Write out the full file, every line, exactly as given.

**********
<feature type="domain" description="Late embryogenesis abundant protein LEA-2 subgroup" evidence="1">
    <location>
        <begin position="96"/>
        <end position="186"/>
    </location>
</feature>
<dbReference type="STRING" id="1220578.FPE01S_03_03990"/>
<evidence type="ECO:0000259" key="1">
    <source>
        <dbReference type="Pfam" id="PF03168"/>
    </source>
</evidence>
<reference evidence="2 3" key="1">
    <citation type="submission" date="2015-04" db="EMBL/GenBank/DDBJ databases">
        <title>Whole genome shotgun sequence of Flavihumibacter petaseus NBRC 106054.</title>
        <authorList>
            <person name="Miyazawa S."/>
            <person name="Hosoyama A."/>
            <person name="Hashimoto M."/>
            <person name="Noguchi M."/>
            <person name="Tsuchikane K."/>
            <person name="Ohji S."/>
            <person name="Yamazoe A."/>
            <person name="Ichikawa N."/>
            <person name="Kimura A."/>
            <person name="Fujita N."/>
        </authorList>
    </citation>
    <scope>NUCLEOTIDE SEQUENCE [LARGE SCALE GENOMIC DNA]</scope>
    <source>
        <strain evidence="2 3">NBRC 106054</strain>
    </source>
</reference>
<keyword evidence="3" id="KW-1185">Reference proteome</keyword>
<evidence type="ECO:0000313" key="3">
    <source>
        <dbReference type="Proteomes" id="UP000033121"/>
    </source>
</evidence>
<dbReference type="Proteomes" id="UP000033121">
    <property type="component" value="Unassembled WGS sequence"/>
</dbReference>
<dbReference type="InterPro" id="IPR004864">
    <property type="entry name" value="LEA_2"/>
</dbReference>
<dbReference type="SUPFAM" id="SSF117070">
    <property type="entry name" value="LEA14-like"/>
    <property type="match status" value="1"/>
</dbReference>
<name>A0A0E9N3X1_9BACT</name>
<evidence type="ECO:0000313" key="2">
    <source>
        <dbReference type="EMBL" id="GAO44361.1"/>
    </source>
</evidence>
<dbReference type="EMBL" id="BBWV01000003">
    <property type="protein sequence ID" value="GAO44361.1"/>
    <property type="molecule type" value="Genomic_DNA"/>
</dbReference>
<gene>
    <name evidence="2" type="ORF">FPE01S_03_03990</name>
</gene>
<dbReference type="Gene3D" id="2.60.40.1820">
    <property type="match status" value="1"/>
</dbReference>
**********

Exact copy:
<feature type="domain" description="Late embryogenesis abundant protein LEA-2 subgroup" evidence="1">
    <location>
        <begin position="96"/>
        <end position="186"/>
    </location>
</feature>
<dbReference type="STRING" id="1220578.FPE01S_03_03990"/>
<evidence type="ECO:0000259" key="1">
    <source>
        <dbReference type="Pfam" id="PF03168"/>
    </source>
</evidence>
<reference evidence="2 3" key="1">
    <citation type="submission" date="2015-04" db="EMBL/GenBank/DDBJ databases">
        <title>Whole genome shotgun sequence of Flavihumibacter petaseus NBRC 106054.</title>
        <authorList>
            <person name="Miyazawa S."/>
            <person name="Hosoyama A."/>
            <person name="Hashimoto M."/>
            <person name="Noguchi M."/>
            <person name="Tsuchikane K."/>
            <person name="Ohji S."/>
            <person name="Yamazoe A."/>
            <person name="Ichikawa N."/>
            <person name="Kimura A."/>
            <person name="Fujita N."/>
        </authorList>
    </citation>
    <scope>NUCLEOTIDE SEQUENCE [LARGE SCALE GENOMIC DNA]</scope>
    <source>
        <strain evidence="2 3">NBRC 106054</strain>
    </source>
</reference>
<keyword evidence="3" id="KW-1185">Reference proteome</keyword>
<evidence type="ECO:0000313" key="3">
    <source>
        <dbReference type="Proteomes" id="UP000033121"/>
    </source>
</evidence>
<dbReference type="Proteomes" id="UP000033121">
    <property type="component" value="Unassembled WGS sequence"/>
</dbReference>
<dbReference type="InterPro" id="IPR004864">
    <property type="entry name" value="LEA_2"/>
</dbReference>
<dbReference type="SUPFAM" id="SSF117070">
    <property type="entry name" value="LEA14-like"/>
    <property type="match status" value="1"/>
</dbReference>
<name>A0A0E9N3X1_9BACT</name>
<evidence type="ECO:0000313" key="2">
    <source>
        <dbReference type="EMBL" id="GAO44361.1"/>
    </source>
</evidence>
<dbReference type="EMBL" id="BBWV01000003">
    <property type="protein sequence ID" value="GAO44361.1"/>
    <property type="molecule type" value="Genomic_DNA"/>
</dbReference>
<gene>
    <name evidence="2" type="ORF">FPE01S_03_03990</name>
</gene>
<dbReference type="Gene3D" id="2.60.40.1820">
    <property type="match status" value="1"/>
</dbReference>